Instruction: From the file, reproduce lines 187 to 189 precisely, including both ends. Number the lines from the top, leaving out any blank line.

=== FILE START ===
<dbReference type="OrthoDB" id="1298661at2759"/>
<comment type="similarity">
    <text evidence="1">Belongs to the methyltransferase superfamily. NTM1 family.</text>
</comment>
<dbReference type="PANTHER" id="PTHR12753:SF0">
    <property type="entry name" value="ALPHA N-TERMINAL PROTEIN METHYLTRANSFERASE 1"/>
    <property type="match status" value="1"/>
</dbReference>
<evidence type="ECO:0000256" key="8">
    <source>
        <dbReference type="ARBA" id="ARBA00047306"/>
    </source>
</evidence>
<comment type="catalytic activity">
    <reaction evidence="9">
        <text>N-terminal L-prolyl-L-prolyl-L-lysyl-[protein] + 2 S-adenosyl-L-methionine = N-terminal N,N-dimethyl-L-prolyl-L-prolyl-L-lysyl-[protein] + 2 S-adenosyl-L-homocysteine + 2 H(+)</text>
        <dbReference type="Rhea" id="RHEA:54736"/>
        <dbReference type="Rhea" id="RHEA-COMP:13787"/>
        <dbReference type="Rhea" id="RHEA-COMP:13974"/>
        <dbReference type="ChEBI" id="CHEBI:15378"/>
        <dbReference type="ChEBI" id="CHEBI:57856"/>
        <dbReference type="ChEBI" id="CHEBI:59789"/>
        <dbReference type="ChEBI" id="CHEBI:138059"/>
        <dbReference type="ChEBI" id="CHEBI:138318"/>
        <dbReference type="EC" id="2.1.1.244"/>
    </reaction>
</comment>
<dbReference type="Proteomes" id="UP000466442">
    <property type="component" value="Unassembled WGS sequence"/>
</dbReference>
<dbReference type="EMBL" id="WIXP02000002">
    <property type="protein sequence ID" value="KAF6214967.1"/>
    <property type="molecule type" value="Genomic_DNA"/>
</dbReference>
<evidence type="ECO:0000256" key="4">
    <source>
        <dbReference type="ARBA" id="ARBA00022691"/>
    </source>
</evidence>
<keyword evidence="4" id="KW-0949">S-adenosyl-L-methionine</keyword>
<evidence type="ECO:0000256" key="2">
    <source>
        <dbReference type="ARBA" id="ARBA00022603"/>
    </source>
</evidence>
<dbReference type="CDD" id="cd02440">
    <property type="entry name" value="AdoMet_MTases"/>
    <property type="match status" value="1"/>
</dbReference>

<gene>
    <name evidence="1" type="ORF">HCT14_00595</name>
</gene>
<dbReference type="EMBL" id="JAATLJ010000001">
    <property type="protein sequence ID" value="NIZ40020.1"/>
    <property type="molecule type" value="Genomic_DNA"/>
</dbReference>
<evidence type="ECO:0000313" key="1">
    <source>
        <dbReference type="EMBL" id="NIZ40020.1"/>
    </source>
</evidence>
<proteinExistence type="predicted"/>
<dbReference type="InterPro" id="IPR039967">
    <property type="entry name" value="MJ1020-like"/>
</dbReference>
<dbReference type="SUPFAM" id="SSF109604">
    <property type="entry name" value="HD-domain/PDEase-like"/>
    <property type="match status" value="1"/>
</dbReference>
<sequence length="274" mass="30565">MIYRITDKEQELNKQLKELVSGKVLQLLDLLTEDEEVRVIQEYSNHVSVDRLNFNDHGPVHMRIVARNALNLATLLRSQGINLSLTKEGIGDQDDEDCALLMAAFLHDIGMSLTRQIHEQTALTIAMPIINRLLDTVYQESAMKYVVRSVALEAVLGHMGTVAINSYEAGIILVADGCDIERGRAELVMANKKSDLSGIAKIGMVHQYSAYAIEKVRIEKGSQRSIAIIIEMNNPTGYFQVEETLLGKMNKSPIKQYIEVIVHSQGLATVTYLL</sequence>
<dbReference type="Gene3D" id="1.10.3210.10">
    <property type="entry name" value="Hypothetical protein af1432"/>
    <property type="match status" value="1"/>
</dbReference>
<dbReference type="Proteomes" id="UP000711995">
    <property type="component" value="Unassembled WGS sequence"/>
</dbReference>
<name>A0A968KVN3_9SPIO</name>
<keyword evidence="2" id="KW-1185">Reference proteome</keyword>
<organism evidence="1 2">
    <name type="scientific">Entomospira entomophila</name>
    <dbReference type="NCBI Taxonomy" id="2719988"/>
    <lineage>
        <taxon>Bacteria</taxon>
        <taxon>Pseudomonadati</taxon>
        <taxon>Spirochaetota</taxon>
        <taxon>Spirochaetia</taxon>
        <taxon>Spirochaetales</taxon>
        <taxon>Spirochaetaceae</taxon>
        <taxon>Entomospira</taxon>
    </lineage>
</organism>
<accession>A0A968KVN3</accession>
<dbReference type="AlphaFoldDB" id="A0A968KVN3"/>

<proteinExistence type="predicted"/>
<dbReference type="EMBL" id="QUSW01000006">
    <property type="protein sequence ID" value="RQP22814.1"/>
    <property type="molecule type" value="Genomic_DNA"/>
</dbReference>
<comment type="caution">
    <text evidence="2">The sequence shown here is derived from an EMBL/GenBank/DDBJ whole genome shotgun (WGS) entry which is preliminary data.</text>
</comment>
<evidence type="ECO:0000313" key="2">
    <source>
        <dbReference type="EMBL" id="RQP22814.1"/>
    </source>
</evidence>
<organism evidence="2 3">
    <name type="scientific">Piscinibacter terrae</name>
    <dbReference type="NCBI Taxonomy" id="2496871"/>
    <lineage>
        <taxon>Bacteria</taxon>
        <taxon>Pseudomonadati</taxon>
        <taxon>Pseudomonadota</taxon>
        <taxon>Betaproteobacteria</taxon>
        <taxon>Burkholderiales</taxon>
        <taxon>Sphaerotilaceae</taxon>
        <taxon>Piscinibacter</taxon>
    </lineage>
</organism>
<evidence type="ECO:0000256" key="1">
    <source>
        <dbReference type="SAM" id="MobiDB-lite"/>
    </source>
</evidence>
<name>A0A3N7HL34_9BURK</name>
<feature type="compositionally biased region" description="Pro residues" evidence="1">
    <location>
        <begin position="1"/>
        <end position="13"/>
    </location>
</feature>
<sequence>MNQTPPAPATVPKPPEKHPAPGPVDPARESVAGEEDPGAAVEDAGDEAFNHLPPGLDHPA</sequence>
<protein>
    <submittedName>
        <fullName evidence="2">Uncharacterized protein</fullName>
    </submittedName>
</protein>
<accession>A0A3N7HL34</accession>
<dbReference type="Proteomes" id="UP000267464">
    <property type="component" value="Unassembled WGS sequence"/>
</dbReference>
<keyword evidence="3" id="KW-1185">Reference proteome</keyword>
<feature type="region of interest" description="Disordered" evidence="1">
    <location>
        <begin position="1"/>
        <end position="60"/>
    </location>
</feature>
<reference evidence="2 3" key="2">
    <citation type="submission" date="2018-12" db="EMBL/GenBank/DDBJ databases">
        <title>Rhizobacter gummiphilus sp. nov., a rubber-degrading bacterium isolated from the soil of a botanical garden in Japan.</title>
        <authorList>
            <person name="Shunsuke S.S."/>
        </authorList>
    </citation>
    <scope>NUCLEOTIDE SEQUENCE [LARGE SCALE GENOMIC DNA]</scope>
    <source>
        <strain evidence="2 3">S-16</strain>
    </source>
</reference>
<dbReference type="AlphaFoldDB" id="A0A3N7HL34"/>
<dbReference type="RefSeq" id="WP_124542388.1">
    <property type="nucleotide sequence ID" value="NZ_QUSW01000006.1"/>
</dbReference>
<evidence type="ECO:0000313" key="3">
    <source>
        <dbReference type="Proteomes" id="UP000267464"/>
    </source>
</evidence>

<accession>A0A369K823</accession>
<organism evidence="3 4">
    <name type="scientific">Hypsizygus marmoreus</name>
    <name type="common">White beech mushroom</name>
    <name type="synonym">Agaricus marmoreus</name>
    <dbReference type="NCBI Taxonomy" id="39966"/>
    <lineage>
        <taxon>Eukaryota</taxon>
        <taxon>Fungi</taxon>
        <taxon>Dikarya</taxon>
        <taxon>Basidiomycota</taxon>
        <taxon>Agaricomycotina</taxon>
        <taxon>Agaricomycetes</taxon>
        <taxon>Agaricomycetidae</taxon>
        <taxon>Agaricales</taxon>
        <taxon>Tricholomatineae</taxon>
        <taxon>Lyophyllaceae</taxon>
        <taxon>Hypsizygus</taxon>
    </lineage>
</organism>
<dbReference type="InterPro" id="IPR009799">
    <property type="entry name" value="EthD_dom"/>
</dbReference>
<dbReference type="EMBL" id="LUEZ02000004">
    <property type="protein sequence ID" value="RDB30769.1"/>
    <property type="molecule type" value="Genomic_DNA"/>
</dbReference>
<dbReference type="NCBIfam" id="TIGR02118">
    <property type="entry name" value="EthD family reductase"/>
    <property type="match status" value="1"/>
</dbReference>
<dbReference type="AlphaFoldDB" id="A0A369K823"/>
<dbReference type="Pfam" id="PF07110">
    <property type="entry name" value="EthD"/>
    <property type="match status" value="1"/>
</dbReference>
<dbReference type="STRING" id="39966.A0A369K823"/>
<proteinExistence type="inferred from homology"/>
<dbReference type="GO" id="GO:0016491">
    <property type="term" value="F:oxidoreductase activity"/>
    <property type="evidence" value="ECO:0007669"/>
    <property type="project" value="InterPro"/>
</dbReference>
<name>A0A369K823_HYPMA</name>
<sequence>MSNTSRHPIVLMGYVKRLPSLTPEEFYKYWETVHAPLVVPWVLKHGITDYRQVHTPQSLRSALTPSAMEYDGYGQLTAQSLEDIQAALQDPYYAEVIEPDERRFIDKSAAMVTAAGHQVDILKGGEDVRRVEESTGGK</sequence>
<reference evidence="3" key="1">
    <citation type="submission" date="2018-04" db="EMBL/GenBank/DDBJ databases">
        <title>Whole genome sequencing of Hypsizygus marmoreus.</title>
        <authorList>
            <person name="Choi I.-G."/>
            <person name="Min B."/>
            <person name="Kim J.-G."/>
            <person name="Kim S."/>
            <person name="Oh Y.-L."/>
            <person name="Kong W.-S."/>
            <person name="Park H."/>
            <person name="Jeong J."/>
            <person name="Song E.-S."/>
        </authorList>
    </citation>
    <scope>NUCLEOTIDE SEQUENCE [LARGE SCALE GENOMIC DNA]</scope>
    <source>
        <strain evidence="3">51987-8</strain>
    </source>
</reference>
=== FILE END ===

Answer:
        <taxon>Lyophyllaceae</taxon>
        <taxon>Hypsizygus</taxon>
    </lineage>